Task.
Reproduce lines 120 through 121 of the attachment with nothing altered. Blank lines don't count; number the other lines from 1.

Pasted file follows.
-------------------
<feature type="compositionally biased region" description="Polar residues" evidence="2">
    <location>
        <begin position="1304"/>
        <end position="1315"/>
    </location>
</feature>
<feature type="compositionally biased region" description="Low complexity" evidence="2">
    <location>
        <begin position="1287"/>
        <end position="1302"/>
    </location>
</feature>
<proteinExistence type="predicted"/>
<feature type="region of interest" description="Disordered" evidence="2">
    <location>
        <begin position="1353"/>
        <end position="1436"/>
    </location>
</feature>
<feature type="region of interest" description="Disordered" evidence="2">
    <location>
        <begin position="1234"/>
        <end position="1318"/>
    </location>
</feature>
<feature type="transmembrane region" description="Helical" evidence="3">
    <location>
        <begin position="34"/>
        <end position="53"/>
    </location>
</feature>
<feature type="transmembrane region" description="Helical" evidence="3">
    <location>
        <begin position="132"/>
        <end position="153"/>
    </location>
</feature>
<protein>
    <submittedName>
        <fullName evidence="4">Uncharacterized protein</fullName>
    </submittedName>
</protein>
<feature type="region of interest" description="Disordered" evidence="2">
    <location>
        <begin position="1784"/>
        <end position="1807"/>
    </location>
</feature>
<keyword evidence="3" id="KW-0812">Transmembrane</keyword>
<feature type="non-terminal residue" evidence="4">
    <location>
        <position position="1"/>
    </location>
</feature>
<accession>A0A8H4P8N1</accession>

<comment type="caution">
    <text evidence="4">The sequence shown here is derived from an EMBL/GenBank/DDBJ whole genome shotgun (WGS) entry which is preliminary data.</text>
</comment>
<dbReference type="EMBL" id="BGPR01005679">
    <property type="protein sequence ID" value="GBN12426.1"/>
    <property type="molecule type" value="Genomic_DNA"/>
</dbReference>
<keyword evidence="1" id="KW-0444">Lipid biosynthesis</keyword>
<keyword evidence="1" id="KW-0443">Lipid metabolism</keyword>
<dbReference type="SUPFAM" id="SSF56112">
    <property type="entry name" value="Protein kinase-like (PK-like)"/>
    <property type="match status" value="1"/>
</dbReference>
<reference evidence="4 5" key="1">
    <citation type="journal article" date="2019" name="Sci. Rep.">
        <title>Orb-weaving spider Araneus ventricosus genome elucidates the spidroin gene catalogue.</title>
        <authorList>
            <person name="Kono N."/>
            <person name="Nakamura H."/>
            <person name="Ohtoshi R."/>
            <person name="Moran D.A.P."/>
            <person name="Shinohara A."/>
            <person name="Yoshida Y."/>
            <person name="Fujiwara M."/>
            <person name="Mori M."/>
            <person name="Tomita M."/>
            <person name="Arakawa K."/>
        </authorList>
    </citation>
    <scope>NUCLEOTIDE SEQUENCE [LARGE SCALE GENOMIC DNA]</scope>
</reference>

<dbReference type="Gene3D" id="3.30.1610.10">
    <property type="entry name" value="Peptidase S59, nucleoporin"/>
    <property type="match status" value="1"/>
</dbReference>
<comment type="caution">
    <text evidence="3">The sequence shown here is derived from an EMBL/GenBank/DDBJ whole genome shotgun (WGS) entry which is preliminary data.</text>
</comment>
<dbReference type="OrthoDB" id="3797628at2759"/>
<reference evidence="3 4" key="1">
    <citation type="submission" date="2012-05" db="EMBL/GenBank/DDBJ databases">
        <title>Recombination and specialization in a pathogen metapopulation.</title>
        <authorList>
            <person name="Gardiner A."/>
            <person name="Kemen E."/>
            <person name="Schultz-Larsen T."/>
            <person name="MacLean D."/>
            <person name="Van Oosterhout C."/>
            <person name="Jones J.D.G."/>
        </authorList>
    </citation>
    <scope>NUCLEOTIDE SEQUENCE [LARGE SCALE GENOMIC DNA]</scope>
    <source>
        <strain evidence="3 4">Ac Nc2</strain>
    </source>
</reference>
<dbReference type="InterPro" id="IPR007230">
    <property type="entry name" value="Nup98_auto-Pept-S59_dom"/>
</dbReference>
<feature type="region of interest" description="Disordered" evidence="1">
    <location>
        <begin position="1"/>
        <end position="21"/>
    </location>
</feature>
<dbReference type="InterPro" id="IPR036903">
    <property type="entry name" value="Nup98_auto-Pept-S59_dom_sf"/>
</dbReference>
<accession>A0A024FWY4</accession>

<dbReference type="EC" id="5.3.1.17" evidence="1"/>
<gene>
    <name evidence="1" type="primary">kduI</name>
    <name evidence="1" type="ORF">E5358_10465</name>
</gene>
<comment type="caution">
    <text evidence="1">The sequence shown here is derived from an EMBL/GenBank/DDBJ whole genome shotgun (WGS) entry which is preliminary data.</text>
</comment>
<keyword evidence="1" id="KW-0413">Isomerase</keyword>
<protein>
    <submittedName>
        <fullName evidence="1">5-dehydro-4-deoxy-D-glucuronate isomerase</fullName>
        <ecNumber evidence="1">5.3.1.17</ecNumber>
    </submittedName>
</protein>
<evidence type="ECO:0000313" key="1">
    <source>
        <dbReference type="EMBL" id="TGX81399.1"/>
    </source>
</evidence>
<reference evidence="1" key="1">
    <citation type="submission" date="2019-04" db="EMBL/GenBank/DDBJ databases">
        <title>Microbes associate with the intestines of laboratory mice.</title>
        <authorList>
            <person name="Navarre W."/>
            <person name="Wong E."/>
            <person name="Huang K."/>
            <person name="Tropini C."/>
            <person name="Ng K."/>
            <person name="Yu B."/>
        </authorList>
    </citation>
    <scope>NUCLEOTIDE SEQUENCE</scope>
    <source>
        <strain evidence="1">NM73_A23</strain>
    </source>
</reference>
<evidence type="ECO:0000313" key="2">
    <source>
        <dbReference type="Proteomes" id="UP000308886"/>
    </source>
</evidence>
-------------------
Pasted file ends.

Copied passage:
</feature>
<dbReference type="InterPro" id="IPR036903">